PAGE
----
Purpose–December 30th

PURPOSE—December 30th
Nothing much works in life without purpose. First comes your inspiration, your idea, and then, your intention or purpose. You put that intention out into the universe, focus on it and work toward it and voila, you achieve success. In order to be self-actualizing and responsible, you first need purpose.
Without purpose, you’re like a drunk wandering home after a big toot. You may get there but most likely, you won’t. You may not even remember you have a home or where it is located. Flopping around out there on some footpath or another, you’re at the mercy of highwaymen.
If that’s the case, then your authentic self isn’t deciding your purpose. Chemicals, medications, or soul-sucking individuals have usurped your purpose and you will never be truly happy. Why do you think there are so many depressed people out there? In order to be happy, successful, and your authentic self, you have to find your purpose and put it into action.
I remember reading a novel in which the teenage character was unhappy and behaving badly. His school made him start to spend time with an old man, doing chores to help him out. The old man was a grouch and at first they made each other miserable. Somehow, though, they began to look forward to their time together. The young man started to feel good about himself because he was helping, and the old man started to feel good about himself because he was paid attention to and he could help the young man by sharing his life’s wisdom.
Aha, I thought to myself. If a person’s purpose is to help others, in the very act of that, he is helping himself. You think you are helping someone else, and you are, but at the same time you realize the many ways in which you are learning lesson after lesson. Your one gift is laying many more in your lap.
My soul, my heart, the part of me connected to everything else in the universe lets me know if I have chosen my purpose wisely. I can feel its rightness if I pay attention. I work toward my goal and I’m happy inside. Riches come to me. I am wealthy in results. Sometimes I don’t recognize my treasures because they are not the ones I thought I’d receive but that doesn’t change the fact that they are treasures all the same.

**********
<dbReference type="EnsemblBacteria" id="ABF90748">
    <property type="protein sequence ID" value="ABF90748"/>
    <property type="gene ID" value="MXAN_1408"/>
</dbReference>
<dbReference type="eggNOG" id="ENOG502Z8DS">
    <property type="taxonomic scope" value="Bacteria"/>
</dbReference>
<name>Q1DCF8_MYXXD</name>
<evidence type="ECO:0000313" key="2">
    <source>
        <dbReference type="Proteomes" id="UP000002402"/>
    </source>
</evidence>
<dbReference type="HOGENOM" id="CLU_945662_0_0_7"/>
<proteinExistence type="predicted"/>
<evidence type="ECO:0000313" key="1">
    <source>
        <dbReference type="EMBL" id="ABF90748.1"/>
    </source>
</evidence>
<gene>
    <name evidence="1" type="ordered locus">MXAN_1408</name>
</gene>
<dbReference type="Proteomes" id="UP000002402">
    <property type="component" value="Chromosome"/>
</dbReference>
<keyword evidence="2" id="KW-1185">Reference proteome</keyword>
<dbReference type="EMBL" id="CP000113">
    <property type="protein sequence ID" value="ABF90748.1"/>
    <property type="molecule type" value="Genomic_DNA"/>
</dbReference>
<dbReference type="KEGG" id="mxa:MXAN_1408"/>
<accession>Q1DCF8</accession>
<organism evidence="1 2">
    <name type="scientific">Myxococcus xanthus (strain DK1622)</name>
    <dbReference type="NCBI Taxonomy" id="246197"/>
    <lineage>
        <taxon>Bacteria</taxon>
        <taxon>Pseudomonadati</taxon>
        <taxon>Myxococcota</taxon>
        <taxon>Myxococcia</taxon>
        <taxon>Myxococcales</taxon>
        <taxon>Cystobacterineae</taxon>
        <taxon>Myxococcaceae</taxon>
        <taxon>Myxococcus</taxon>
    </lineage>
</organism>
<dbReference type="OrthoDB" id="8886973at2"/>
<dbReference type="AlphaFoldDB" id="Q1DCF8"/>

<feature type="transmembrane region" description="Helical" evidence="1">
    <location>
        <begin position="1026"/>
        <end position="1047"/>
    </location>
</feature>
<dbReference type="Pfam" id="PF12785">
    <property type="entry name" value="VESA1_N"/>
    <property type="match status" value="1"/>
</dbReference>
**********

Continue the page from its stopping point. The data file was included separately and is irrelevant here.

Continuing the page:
Those treasures aren’t going to arrive, however, without action on my part. I can’t just say here’s my purpose and then stand at my door expecting the arrival of my goal at any moment. I have to work for what I want. Purpose and Action are joined at the hip and you get nowhere without both of them. Both of them together lead to accomplishment, self-knowledge, and serenity.

Cooperative Economics–December 29th

Early in the 70’s with the advent of “hippies” came a most advantageous example of cooperative economics, the exchange of goods and services from one to another without benefit of cash. This they called bartering. My parents, having grown up during the Depression when there were no cash resources, engaged in bartering long before the hippies, who, no doubt having parents like mine, took up the gauntlet and carried on the tradition. I learned how to barter from Mom and Dad and from the pages of Mother Earth News.
As a young married, I bartered what I could produce for what I could not. My friends hunted and brought me game and I traded with loaves of my homemade bread or prunecake. I could paint houses and others could dig fence posts. My friend Sharon painted my kitchen so that she could afford to stay a week at my home and visit the beach in the afternoons. What I enjoy about these exchanges besides the end results, is that every participant is respecting and honoring the skill of the other participant. It’s a way of saying, “What you know and do is worthwhile to the well-being of our society.”